Civic Issues
The VMC reiterated that it would neither approve the building, nor give an occupancy certificate, if builders flouted the rule.
Image: Wikimedia Commons/Yedla70

In a move to conserve water and increase groundwater levels in the city, the Vijayawada Municipal Corporation (VMC) has made it mandatory to construct rainwater harvesting pits for any new buildings that come up under its jurisdiction.

The municipality has decided that it will refuse permission for new buildings in the city, if they fail to construct rainwater harvesting pits.

According to The New Indian Express, the move came after VMC officials noticed that several builders had been violating the norm.

The VMC reiterated that it would neither approve the building, nor give an occupancy certificate, if builders flouted the rule.

“For new houses, we will ensure it is in the plan itself. Owners of the existing buildings will have to dig them. That is the only way,” VMC sources earlier told Times of India.

Ever since the rule was put in place earlier, the municipal corporation had reportedly given permissions to 2,500 buildings in Vijayawada, generating a revenue of Rs 7 crore through collection of fees towards the construction of rainwater harvesting pits, the TNIE report added.

With several parts of the state facing a water shortage, authorities said that the move would help in overcoming the issue.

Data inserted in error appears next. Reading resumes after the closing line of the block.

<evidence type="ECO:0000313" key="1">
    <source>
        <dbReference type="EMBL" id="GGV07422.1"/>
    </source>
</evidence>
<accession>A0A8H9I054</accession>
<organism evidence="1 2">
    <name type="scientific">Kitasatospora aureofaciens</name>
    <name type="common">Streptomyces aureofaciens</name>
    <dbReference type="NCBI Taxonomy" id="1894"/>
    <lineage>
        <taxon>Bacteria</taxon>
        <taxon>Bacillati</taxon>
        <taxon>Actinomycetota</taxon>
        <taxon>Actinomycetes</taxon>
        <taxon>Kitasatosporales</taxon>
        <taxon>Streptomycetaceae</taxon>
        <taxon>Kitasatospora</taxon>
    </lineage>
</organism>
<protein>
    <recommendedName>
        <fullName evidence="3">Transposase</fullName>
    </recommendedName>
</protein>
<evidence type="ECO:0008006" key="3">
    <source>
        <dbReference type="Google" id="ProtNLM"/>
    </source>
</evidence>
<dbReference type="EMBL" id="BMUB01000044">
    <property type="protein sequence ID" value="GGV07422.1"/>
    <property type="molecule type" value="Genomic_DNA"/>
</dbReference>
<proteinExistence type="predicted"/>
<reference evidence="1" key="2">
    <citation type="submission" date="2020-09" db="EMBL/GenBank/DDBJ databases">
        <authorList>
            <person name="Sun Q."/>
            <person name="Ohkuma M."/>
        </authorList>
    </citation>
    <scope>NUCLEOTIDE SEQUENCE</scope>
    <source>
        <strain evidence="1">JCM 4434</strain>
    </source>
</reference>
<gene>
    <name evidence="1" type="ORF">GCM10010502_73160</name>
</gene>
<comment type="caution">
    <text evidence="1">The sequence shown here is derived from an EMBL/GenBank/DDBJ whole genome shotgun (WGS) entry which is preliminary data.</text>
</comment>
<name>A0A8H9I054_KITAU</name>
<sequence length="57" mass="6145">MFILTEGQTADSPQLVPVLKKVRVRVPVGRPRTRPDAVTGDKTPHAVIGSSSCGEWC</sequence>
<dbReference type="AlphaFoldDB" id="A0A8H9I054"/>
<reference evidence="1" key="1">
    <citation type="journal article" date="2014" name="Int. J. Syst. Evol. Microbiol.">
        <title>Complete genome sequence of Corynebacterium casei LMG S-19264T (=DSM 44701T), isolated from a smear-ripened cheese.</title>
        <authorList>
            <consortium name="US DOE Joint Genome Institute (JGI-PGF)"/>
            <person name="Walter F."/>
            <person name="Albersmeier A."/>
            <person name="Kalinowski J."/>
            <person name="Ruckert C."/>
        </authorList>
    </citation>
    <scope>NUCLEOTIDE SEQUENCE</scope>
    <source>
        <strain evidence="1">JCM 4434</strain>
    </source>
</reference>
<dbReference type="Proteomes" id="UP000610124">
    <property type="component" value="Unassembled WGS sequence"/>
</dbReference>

Rainwater harvesting traps rainwater from roofs and directs it into underground storage tanks, and can reportedly help satisfy 50% of a regular family's water needs.

With the increase in population, Vijayawada has been witnessing rapid depletion of its groundwater levels. This is despite the fact that the city lies on the banks of the Krishna River.

According to Deccan Chronicle, groundwater was earlier accessible at a depth of 25 feet, compared to borewells at present that go up to 150-feet deep, and are not able to draw water.

However, this problem also can be resolved by constructing rainwater harvest pits, as it recharges the groundwater.

The Hindu reported that that rainwater harvesting can also be utilised by large manufacturing units that use a large volume of water, thereby reducing the load on groundwater.